Texas freeze does the farmers in again
It’s not the first time. It won’t be the last time. Adverse weather conditions have again wreaked havoc across the Texas farm community, adversely impacting most of the local farmers, including many of the Nearby members, Boggy Creek Farm, F-Stop and Animal Farm to name but a few.
Climate change is real, though amorphous in some ways, a growing problem that continues to threaten our existence on this planet. It’s one of those indirect direct threats, the unknown known — we know it’s happening, but can’t quite see it or feel it in our everyday lives. Therefore many of us prefer to just ignore it. Until we show up at the farmers’ market to see there is a shortage of crops. The tiered desperate looks on the faces of our friends, our farmers, who have spent days and nights past, battling the cold and protecting their crops — our food.
That’s it people. The veggies are not just their crop, and these are not just their farms. They are fighting to protect our food supply, it’s about the lifeline we depend on to stay healthy, vibrant and feeling good.
The intermittent, but all the more frequent freezes in Texas, coupled by the floods in the summer, underpinned by drought year round. That’s our new reality. Weather is freakish, but not without cause. There’s a human element in all of this. We sit at the center of it, our carbon-loaded lives, our insatiable hunger for choice to consume more of what we already have, and accumulate that which we don’t need. It’s a fact, people throw away 90 percent of what they buy in less than 6 months. Each of us will have to answer, for themselves, what our role and responsibility is as our planet burns. As well as, decide on whether or not we chose to change our unsustainable habits.
Which by the way our farmers have done. Their commitment to sustainable, local, non-toxic farming is unyielding, even in the face of extreme weather. That’s honorable. Their integrity is hard to ignore, and our job is to support them. But how — how do you support a farmer that has nothing to sell you this Saturday and Sunday because all their crop is frozen and gone?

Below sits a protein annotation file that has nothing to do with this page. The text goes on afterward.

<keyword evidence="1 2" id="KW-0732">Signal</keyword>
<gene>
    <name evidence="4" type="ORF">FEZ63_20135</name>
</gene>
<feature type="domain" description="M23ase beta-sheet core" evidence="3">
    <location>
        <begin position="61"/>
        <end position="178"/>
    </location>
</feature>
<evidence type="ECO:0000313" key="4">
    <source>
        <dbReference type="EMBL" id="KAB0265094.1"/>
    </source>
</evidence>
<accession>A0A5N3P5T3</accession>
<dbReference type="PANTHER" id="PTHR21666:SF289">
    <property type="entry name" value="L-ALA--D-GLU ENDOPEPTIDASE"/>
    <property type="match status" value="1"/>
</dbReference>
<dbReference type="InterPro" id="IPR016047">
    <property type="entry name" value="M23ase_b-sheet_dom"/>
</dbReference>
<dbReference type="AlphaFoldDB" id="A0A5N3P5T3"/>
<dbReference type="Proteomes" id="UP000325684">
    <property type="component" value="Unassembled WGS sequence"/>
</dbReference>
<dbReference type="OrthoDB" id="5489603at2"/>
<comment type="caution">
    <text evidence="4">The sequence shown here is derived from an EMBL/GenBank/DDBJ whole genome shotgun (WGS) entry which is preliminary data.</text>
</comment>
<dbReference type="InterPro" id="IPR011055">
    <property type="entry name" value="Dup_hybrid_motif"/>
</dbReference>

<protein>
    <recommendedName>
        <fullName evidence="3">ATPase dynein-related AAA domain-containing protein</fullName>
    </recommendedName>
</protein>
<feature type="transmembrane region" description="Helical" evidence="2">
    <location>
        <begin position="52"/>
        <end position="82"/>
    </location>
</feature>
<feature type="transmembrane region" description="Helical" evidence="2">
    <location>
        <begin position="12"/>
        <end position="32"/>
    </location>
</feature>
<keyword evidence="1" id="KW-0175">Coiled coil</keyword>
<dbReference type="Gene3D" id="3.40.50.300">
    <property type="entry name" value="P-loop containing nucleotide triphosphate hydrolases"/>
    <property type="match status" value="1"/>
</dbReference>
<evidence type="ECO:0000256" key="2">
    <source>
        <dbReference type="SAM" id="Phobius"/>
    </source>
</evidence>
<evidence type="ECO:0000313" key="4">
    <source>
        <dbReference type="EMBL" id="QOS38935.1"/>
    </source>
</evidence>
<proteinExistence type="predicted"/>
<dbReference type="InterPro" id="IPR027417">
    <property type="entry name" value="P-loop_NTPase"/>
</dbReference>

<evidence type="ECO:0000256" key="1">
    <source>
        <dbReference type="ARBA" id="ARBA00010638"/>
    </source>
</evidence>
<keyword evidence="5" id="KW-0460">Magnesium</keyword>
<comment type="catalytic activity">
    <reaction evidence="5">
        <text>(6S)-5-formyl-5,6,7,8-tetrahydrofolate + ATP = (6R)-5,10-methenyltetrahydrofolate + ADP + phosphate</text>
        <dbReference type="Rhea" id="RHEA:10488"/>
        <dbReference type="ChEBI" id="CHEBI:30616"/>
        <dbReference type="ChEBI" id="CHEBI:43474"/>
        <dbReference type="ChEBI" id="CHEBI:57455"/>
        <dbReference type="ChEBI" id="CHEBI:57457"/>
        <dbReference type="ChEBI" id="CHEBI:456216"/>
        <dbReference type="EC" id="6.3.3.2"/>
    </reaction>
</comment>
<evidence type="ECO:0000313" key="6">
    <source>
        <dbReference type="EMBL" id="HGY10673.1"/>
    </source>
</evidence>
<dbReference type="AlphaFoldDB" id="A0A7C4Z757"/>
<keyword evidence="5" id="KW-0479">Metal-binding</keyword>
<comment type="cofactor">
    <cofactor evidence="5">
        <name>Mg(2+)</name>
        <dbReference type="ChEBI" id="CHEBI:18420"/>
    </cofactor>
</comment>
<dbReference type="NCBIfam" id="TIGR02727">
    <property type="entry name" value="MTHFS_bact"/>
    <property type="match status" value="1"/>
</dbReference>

Nearby has pondered this problem and we’ve worked out a solution we call FriendsOf, which sits at the cross section of the creator economy, farming, technology and climate change. I am sure you are asking yourself — what’s this freak talking about? This makes no sense.
But it does, and let me explain. Creator economy is a way to donate to those whose creativity and hard work we respect, wish to support, and are keen to see stick around for the long-run. Our local farmers are not just our food growers. They are food innovators. They are out there figuring out how to grow fresh, local, and non-toxic food for us — heirloom tomatoes, old corn, a variety of carrots, colors we’ve never seen in the supermarkets, grains of sorts we’ve never heard of. Their talents go beyond sticking something into the ground and watching it grow. They deserve our support, our donations — we call it FriendsOf membership — even when they have nothing to sell us. Because intellectually we know they are overly exposed to harsh weather, and for us to have them around we also have to support them in ways that go beyond just buying their produce.
Technology is embedded in the Nearby platform that enables me and you (us the community) to easily find our local farmers and restaurants and support them through the FriendsOf membership portal. It’s as easy as clicking the button Become Our Friend.
And climate change, that’s a bigger issue to tackle. But by buying local produce we are doing our part, some of it at least. Local food has a lower carbon footprint, that’s not a secret anymore.
As we ready ourselves to enjoy the few sunny and warm afternoons ahead of us in Austin Texas, let’s remember our farms out there desperately working to save our food from freezing in the cold mornings and give them a hand, Boggy Creek Farm, F-Stop, Animal Farm and others.
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